Why did you choose ODID/Oxford?
There are two main reasons why I chose to study at Oxford for my doctorate. First and foremost, I wanted to be supervised by Professor Jocelyn Alexander. Professor Alexander has a trenchant and critical mind, she offers rigorous support and mentorship to all of her students, and she commands an unparalleled understanding of Zimbabwe history and politics. Furthermore, she has been very excited about my project since day one. In all our discussions she has opened up many new vistas of thought for me as I tackle this topic. Secondly, Oxford provides a unique and highly diverse intellectual community of which to be a part. I have friends and colleagues in the department, at my college and on my scholarship. Each arena is stimulating in its own way. In the past three years, I have been stretched and challenged by my fellow students even more so than the faculty. At Oxford, much learning occurs in its cloisters and coffee shops where students enthusiastically debate everything from Freud to feminism, from anarchism to the African renaissance. It is an extraordinary place for learning and intellectual growth.
What do you particularly value about ODID?
ODID is the most cosmopolitan department in the university and also boasts a great degree of community and friendship among the staff and the students. I thoroughly enjoy sharing a beautiful office space with doctoral students from around the world. My friends and colleagues from ODID are all breaking new ground in their research areas and they are constantly pushing me to raise my game! I also value the ethos of critical thinking that prevails at ODID. We do not treat the notion of ‘international development’ as a self-evidently good or desirable thing. Instead we examine its history, interrogate its assumptions and expose its hidden power relations. This rigorous way of looking at the world has been richly rewarding for me as I find my identity and voice as a scholar. Finally, I think that ODID encourages all of us as students to immerse ourselves deeply into theoretical innovation and empirical research. I see this in how capably my colleagues bring insights from their field research to bear on major and abstract debates in social and political theory. As such, the knowledge we produce meets the highest academic standards based on solid analysis of realities on the ground.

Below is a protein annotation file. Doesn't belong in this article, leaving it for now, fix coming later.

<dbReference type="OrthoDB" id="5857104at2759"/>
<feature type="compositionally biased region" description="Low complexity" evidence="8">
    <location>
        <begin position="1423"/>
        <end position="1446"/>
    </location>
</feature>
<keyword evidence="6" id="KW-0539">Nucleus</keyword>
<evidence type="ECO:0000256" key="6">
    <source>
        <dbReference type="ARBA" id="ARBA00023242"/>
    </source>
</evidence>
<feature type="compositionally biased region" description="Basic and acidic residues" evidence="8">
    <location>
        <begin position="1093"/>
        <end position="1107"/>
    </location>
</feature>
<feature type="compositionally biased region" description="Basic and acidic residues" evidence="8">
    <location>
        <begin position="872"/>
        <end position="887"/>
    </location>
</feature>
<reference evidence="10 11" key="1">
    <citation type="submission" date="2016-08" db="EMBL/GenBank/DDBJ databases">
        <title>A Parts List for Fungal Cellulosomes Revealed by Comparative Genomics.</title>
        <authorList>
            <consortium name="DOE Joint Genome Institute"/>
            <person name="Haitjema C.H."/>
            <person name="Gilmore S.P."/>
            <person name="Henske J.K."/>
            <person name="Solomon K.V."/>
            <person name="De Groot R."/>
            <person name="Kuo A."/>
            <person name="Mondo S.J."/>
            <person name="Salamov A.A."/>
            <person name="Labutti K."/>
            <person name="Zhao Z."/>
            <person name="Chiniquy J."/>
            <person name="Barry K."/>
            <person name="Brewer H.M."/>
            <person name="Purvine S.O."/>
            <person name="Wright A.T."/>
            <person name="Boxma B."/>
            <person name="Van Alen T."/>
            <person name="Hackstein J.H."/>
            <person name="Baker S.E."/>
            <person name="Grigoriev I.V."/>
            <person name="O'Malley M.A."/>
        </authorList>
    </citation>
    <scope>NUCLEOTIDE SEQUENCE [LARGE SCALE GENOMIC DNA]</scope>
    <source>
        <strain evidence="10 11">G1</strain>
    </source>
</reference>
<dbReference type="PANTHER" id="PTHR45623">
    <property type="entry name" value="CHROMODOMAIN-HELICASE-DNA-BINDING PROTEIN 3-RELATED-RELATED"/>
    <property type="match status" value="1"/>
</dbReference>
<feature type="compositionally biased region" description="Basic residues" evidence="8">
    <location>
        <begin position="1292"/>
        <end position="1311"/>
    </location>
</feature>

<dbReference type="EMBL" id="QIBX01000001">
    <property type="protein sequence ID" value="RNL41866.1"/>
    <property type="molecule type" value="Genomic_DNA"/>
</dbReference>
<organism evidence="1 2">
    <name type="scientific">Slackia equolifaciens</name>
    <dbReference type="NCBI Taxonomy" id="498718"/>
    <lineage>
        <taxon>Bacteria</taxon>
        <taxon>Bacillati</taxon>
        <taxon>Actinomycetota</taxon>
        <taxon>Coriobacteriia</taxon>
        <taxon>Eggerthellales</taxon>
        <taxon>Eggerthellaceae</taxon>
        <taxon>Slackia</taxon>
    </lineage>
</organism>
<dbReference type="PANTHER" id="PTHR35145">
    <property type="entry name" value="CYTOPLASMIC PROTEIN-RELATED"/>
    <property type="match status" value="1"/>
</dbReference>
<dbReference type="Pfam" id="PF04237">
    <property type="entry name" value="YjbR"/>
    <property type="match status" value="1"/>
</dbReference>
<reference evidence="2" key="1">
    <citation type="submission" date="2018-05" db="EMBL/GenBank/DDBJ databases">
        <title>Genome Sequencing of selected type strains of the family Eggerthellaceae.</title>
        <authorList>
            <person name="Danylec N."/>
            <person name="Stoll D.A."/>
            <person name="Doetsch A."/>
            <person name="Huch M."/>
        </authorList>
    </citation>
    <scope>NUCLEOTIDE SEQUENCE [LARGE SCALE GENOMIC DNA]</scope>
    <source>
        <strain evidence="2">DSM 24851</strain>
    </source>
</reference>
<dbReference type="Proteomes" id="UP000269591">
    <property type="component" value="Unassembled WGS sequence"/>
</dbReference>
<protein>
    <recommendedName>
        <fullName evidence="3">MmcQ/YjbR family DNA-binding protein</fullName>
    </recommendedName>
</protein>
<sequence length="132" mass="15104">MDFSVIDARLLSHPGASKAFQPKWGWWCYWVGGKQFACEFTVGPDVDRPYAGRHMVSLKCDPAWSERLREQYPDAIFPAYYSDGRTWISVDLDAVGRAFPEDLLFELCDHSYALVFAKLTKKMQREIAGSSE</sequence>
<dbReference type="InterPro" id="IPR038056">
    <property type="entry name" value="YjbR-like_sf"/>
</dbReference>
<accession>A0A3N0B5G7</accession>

What would you say has been your best experience at Oxford?
One of my best experiences at Oxford has also been one of my toughest. Towards the end of my second year I became involved in the student activist group, Rhodes Must Fall. Under the umbrella term of ‘decolonisation’, we pursued a threefold agenda at the university. First, our aim was to critique Oxford’s celebratory iconography of colonialists and slave owners. Second, we opened up a discussion about the curricula in many social science and humanities disciplines and asked to what extent the voices and ideas of people of diverse genders, races, class backgrounds and so forth are represented. And third, we pressed the university to take further in action to recruit students and faculty of black and other minority ethnic backgrounds. Our work was met with both praise and ridicule as we shone a light on how legacies of colonialism express themselves in Oxford and sometimes does so the expense of the university’s global character. Importantly the debates that we started have led to fruitful discussions in the History Faculty, the Department of Politics and International Relations, the African Studies Centre and at ODID about the curriculum and diversity and how the university should be engaging with and responding to such issues. Furthermore, owing to Oxford’s high profile, I was invited to speak at University College London, the University of Edinburgh and the School of Oriental and African Studies about these issues and about other universities can also engage with debates about colonialism and its legacies with a view to making the academy more diverse, inclusive and progressive.